ALCI President, Peter O’Toole outlines how work undertaken by the association to secure landscape work as part of the Home Renovation Incentive Scheme could have a huge impact for Irish contractors.

Advance Notice: If you are in a situation where your landscape company suffers greatly from the rare commercial condition of WTMC (Way Too Many Contracts), then there’s no point in reading on and putting yourself under more unnecessary pressure.

The Association of Landscape Contractors of Ireland (ALCI) has been lobbying for a Government backed incentive scheme that would help its members to continue to grow their business. The opportunity fortuitously arose last October when all the stars (celestial – not egotistical Landscape Contractors) aligned over a short period of time to allow the ALCI achieve their goal. The ALCI  Annual  Awards followed on shortly after last year’s budget, in which the Minister for Finance announced the introduction of the HRI (Home Renovation Incentive) Scheme. The scheme was to allow private individuals to claim back the VAT element (13.5%) of any construction works which they were going to have carried out on their primary residence (between the value range of €5,000 to €30,000). Identifying that this was exactly the scheme which we were seeking, the Minister of State,  Mr Tom Hayes’ ear was unapologetically bent during dinner as he, as the guest of honour at the ALCI Awards, was about to make his presentation. We stressed the importance of including landscape works in the proposed scheme. Then, after presiding over the whole awards ceremony, – he admitted to being very impressed – listening sympathetically to our arguments he agreed to a follow up meeting. As a result of the meeting he agreed to put a case to the Minister of Finance to have landscaping included in the bill, which was going through its final draft before being published.

Naturally, great delight was expressed when the good news came through and confirmation that Landscape works were to be included. This result is significant from two points of view: Firstly, it demonstrates the ALCI’s ability to lobby on relevant issues for our industry and being the only association representing landscape contractors in Ireland, we would hope that this result would encourage others to join and build a greater force (strength through numbers). Secondly, and the main reason for pushing for inclusion in the scheme, was that it helps maintain our professionalism in a sector which is plagued by the shadow economy. In so doing, raises the profile of the association, its members and any other tax compliant landscape contractors. It has to be considered an invaluable marketing tool for any professional landscape contractor (apart from those warned off at the start of the article) working in the domestic/private sector.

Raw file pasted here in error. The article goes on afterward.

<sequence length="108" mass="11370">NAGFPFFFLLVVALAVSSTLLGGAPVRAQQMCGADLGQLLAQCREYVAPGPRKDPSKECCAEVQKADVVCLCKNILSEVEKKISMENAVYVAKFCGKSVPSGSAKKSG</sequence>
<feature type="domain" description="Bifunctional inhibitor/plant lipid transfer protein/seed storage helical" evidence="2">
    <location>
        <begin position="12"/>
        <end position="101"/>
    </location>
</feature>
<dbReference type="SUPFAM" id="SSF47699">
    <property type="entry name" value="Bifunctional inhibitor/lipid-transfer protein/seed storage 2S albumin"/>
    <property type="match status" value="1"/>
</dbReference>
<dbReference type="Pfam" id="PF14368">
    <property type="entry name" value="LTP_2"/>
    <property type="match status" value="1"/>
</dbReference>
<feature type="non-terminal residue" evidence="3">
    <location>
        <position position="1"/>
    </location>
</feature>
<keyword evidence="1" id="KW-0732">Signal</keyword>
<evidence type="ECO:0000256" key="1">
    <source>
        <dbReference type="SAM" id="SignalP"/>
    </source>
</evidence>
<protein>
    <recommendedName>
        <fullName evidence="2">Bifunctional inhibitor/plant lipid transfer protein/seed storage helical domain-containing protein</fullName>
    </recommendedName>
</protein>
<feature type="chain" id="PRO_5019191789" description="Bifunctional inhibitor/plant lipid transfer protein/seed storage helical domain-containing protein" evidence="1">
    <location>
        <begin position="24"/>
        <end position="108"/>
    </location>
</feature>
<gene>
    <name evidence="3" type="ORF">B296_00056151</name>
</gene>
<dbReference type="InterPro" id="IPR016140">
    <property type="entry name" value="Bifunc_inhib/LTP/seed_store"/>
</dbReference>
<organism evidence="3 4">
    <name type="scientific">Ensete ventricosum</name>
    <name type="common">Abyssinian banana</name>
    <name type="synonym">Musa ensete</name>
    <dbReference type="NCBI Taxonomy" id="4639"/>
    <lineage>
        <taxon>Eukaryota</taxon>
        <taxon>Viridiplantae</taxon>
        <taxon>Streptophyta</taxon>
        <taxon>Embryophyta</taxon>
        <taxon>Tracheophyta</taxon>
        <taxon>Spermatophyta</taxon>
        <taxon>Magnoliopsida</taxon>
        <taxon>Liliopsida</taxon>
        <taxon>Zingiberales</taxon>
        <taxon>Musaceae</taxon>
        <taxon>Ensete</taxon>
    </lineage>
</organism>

This comes at a period in the Irish economic cycle when there appears to be a more positive sentiment and attitude towards spending. Whether or not this is based upon anything solid or financially sustainable remains to be seen, but it shouldn’t deter us from preparing and using this scheme to best advantage as we emerge from winter and hopefully the difficult recent years.

In a recent survey carried out on behalf of the Sunday Times (January 5th), entitled ‘Behaviour and Attitudes’ poll, which was measuring the extent of public confidence in the current economy and their plans for spending in the coming year; 23% stated that they were planning to extend or renovate their family home. The challenge then arises in how to generate public awareness of the HRI scheme; How let clients and potential clients know that firstly, the scheme exists, and secondly, that they can claim for landscaping works, either as part of other construction works or preferably as stand-alone works up to the total value of €30,000.

The scheme is only of additional benefit, as a way of generating contracts, if there is greater public awareness. The ALCI is aiming to promote it in all of its marketing campaigns planned for this year. Contractors should include the information, or a summary of it, in all quotations sent out.  There will generally be an understanding that the scheme covers building/house renovation works so whenever a chance arises, such as radio programmes and local newspapers, then landscape contractors should try to get the message across that all landscape/garden works are included. It should be included on company’s websites and Facebook posts and on any other leaflet or promotional campaigns. Even with the best advance promotion in place, it will often still come down to the contractor explaining the scheme and spelling out the benefits face to face with the client and hopefully assuring them of the simplicity of implementing it. For this reason, it is essential that those contractors eligible to use it are fully familiar with its workings.

The aim is to have the HRI processed electronically through The Revenue OnLine System (expected to be fully functioning for April).  However, it is currently effective and instructions on how to operate it in advance of the online system can be found on www.revenue.ie  under HRI.  The following is an extract from the web site:

How will the HRI operate electronically?

When the new electronic HRI system is available, Contractors will enter Works Notifications in advance of commencing works. The Works Notification will include a description of the works, the address of the main home where the works will be carried out, the estimated cost of the works including a VAT breakdown, the estimated start and end dates for the works. Homeowners will look up the Works Notification in advance of works commencing to ensure that the Contractor qualifies. Contractors will enter payments received (Payments Notifications) from Homeowners. Homeowners will look up the Payments Notifications as well as entering their tax credit claim.